Fusion – photography and video part 1

A few weeks ago I posted on how I have been working on adding “fusion” videos to our services this year. You can read my post about why here: DSLR Video and fusion photography. I must admit that I knew there would be certain obstacles to get over but had a pretty solid idea about what I wanted the final project to look like and didn’t think it would present me with a ton of problems. Well, I was wrong. Way wrong. The final piece my client really loved and new brides I have shown it to have cried, but for me it is far from perfect. I’ll include the video at the bottom for you to take a look at, but it is my first fusion video so please be nice in the comments :) A couple of things I learned with my first fusion shoot:

1) The built in mic isn’t good for much. I guess if you are in a totally quiet room and your clients are speaking loud then it might be fine but for scenes in the real world with background noise the mic picks up way too much of that background noise. There was no way to really fix it in the editing (at least that I know of) so some of the sound is very hard to hear. My next purchase before is going to be getting an external mic. In talking to my videographer friends so lapel mic seems to be the best way to go but that doesn’t fully work with my shooting style. I like to shoot on the fly and if an idea comes shoot it right then. I think having to take the time to put a mic on my clients will get in the way, so a good shotgun type mic that can stay on top of the camera will be perfect. Still looking at whats out there and might need to test a few out first. I’ll report back on what I can find for a good quality mic.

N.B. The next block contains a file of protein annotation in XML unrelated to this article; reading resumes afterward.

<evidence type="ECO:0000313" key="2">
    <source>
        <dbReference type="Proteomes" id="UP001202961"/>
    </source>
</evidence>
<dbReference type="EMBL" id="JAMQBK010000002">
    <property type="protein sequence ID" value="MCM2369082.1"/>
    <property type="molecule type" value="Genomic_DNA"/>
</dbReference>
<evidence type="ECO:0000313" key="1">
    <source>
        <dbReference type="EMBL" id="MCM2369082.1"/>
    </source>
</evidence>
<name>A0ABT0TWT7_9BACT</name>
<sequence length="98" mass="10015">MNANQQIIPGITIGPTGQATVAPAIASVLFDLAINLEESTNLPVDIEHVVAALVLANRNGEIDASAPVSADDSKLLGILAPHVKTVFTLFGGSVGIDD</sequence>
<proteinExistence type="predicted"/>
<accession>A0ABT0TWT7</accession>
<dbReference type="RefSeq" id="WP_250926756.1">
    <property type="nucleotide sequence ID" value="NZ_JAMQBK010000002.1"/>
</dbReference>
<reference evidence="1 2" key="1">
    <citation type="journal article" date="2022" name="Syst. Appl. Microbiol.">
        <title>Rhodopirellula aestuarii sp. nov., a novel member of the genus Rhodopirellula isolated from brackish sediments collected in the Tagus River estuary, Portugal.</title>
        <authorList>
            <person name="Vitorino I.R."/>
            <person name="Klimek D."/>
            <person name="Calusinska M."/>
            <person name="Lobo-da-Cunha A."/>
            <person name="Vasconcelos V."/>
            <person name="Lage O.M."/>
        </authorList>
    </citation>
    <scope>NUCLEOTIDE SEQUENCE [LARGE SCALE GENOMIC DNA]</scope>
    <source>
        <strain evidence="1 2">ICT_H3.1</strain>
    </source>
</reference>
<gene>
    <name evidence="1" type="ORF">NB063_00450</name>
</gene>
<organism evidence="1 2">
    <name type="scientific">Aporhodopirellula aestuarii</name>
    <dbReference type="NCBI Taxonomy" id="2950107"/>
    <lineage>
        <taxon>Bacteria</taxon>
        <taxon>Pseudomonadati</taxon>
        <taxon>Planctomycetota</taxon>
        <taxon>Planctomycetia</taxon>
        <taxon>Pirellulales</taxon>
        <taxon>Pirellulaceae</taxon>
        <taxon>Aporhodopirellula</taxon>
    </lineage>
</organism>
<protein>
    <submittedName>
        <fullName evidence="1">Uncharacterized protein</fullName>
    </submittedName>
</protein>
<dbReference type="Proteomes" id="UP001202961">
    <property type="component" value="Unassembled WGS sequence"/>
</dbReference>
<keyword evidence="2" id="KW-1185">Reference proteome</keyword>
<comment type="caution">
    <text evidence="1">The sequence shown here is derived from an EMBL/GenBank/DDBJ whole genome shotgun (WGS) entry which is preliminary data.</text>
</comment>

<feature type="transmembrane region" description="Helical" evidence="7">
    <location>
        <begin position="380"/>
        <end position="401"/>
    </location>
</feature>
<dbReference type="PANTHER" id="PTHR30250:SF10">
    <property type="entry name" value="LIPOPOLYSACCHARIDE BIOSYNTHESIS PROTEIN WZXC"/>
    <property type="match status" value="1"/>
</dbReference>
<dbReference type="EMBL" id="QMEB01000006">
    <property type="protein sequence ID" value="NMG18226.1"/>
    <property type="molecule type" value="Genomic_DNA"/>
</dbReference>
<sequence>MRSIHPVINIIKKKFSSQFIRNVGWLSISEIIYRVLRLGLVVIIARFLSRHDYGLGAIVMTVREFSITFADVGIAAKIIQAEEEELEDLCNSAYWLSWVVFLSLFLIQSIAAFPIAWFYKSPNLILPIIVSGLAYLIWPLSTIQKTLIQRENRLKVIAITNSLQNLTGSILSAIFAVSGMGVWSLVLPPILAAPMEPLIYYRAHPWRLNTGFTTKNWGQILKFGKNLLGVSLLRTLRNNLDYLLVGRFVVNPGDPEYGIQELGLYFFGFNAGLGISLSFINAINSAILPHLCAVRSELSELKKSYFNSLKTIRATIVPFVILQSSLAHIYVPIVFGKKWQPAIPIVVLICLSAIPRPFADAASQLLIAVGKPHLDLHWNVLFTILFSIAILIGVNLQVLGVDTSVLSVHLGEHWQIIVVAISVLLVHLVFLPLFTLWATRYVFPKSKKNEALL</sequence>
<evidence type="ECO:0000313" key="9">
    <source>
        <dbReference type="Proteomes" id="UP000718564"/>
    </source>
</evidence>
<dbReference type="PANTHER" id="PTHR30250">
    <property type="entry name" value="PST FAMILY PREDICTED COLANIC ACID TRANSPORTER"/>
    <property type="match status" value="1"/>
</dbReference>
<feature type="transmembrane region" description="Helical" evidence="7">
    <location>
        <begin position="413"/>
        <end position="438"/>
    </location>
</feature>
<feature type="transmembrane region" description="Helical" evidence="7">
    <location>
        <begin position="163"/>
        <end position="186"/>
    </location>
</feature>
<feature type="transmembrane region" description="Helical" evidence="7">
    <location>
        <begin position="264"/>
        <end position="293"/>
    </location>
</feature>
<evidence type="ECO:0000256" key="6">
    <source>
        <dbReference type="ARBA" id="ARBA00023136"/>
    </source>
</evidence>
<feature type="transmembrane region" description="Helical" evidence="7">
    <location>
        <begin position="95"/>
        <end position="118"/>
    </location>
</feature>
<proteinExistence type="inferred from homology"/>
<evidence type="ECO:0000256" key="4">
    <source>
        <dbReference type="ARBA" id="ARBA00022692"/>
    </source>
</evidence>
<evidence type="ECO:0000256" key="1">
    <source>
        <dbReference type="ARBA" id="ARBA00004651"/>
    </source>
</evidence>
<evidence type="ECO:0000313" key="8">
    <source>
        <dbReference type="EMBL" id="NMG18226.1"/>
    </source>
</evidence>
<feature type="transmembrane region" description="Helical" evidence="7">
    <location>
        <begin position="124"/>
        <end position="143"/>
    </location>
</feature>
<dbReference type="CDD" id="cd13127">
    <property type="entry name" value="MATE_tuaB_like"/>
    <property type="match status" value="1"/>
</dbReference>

2) Tripods do really help. But I am still not a fan of them. I know tripods are needed at certain times but it another piece of equipment that I just have never been a fan of. It slows me down way too much and I feel restricts me and my creativity. I prefer to work without a tripod as much as I can but with video you really do need something to stabilize the camera. Some of the clips in this movie were hand held, most of the end of the night ones were. But they captain_stubling_lgwere very quick 5 second clips and the clients were moving also so it didn’t feel as bad. If I was trying to capture something for longer and that was stationary a tripod or something to stabilize the camera is a must have. For my next shoot I am going to look into either a monopod or a stabilizer rig. The stabilizer rig seems like it would fit my shooting style the best even though it adds some bulk to the camera. Looking around the Redrock rigs (image to the right) seem to be pretty good. They aren’t cheap though, this rig pictured is $975 on B&H so I might rent one out first to check into it.

Those are my first 2 things to figure out before the next shoot. I am having a lot of fun with these types of shoots and have many creative ideas in my head I want to get out there. I’ll post more details later, if you have any comments or feedback on fusion photography leave us a comment below.

Sharon and Dustin e-shoot from mark stagi on Vimeo.

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Author: Mark

Mark is a fine art wedding and portrait photographer from Northern California. He has been passionate about photography since childhood and started his studio 12 years ago to bring a fresh style of photography to the wedding and portrait world.

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